My Experience with LEAP and MRT

When I was first diagnosed with IBS in 2011, the most helpful member of my healthcare team was my nutritionist. She listened when physicians didn’t; she gave me concrete steps to take to feel better. And, she’s a Certified LEAP Therapist (CLT) – someone who’s been trained in the Lifestyle Eating And Performance (LEAP) protocol. This uses the results of a food sensitivity test to design a tailor-made elimination diet.

I was eager to try anything, take any test, to see if we could find a solution for my painful IBS-M.

What is a mediator release test (MRT)?

The test, which is patented by a company called Oxford Biomedical Technologies, is the Mediator Release Test (MRT). MRT is supposed to pinpoint whether certain foods and chemicals cause immune cells to react and release mediators into the blood. Mediators include substances such as histamines, prostaglandins, serotonin and others that are believed to have negative effects on our physiology. The theory is that foods that provoke mediator release in “meaningful amounts” may cause the symptoms experienced by people with so-called “sensitivity-related illnesses” such as migraine, GERD, fibromyalgia – and IBS.1

How does mediator release test work?

The test covers about 120 foods and 25 other chemicals/additives. You provide a blood sample. It’s divided and dispensed into individual test vials, where it’s allowed to “incubate and react” with each test substance. If one of those substances causes a reaction, mediators are released from white blood cells. As a result, there is a shift in the proportion of blood cells versus blood plasma in the sample. The blood cell portion decreases; the plasma portion increases. That is measured to determine the level of reactivity.1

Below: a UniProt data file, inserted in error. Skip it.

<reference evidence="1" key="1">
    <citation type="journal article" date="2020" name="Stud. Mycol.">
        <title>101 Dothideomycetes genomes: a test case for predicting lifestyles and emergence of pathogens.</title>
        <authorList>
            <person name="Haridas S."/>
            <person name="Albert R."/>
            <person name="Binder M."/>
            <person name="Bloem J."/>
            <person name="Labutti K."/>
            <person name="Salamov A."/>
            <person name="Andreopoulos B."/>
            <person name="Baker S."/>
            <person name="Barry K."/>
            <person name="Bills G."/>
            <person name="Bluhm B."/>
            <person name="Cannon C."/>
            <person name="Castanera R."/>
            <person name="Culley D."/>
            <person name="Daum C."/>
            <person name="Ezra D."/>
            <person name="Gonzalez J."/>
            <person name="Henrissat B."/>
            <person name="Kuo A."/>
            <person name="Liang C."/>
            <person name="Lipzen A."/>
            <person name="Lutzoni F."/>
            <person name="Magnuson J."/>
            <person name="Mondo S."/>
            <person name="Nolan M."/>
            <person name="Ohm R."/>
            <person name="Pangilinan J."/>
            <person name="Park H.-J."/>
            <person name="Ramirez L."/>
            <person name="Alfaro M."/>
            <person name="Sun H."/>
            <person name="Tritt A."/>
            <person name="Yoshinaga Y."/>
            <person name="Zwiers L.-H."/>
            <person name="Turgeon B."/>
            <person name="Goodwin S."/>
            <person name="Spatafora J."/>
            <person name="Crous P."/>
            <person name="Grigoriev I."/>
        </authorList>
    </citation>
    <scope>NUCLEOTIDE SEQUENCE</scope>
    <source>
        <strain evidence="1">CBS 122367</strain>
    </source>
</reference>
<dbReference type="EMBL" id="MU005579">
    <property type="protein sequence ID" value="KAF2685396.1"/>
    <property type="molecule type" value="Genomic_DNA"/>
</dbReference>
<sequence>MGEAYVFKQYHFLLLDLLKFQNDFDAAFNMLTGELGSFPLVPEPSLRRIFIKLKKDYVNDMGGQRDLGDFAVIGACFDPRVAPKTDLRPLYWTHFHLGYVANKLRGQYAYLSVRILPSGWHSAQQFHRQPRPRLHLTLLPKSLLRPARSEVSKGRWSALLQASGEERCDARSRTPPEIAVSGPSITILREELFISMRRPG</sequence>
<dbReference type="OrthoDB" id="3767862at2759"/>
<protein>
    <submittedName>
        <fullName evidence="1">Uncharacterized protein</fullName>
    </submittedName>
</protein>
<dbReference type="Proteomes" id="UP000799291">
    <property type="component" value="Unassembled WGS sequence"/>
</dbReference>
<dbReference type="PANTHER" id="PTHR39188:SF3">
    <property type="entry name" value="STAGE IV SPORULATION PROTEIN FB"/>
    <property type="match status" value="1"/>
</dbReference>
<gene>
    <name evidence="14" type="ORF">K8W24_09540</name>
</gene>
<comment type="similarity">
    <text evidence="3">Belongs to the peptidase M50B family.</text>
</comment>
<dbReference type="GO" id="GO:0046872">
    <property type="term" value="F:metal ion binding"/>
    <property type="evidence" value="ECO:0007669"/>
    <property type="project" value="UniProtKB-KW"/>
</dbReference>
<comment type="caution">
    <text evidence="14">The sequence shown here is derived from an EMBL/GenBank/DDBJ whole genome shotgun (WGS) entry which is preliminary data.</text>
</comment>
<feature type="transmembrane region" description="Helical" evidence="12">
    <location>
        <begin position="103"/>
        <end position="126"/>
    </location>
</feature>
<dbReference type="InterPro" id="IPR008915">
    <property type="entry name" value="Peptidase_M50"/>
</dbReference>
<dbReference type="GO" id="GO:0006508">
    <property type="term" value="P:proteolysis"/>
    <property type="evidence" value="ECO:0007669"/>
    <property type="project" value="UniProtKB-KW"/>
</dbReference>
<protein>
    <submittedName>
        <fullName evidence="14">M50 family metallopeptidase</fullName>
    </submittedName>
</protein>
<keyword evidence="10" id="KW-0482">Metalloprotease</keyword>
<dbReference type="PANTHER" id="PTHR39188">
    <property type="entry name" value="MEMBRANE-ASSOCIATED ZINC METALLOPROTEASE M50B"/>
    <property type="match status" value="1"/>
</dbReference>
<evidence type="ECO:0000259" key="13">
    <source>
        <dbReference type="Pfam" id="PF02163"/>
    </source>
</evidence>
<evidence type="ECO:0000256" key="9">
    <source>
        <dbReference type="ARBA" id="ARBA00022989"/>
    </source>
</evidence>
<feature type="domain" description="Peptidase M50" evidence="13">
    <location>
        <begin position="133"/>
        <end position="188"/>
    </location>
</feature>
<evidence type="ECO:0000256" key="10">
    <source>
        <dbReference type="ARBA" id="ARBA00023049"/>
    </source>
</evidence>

Significant reactions are categorized as “reactive” (red) or “moderately reactive” (yellow). Non-reactive substances are categorized as green and form the basis of the LEAP ImmunoCalm Diet Plan. This is an elimination diet that limits you to 20 to 25 different green foods. Over time, yellow foods and substances may be added as tolerated. By choosing green foods that people like, the thinking is that it’s easier to sustain than a typical rotation diet.1

To be clear, the test doesn’t identify food allergies; just sensitivities or intolerance. Even foods commonly believed to be anti-inflammatory could be reactive for certain people, the company says. They claim to be able to provide relief in a matter of days in people who follow their plan.

Mediator release test are still controversial for IBS

The whole methodology is actually pretty controversial. The Academy of Nutrition and Dietetics has taken a stand against MRT because it lacks what they consider to be reliable scientific evidence. In 2016, they even stopped issuing continuing professional education credit for MRT courses. They stated that credentialed members who use MRT “must weigh the risks and benefits of this strategy, for which there are no evidence-based guidelines.”2

A quick Google search will reveal that many nutritionists see MRT as a big scam – one that can cost patients hundreds of dollars (Health insurance doesn’t usually cover it). Nutritionists worry that LEAP may restrict people from eating foods that are actually harmless, and distract them from uncovering the true cause of food-related symptoms. All while causing needless anxiety. And yet, plenty of nutritionists (plus naturopaths and other alternative providers) still offer MRT, and plenty of patients credit it with incredible symptom turnarounds.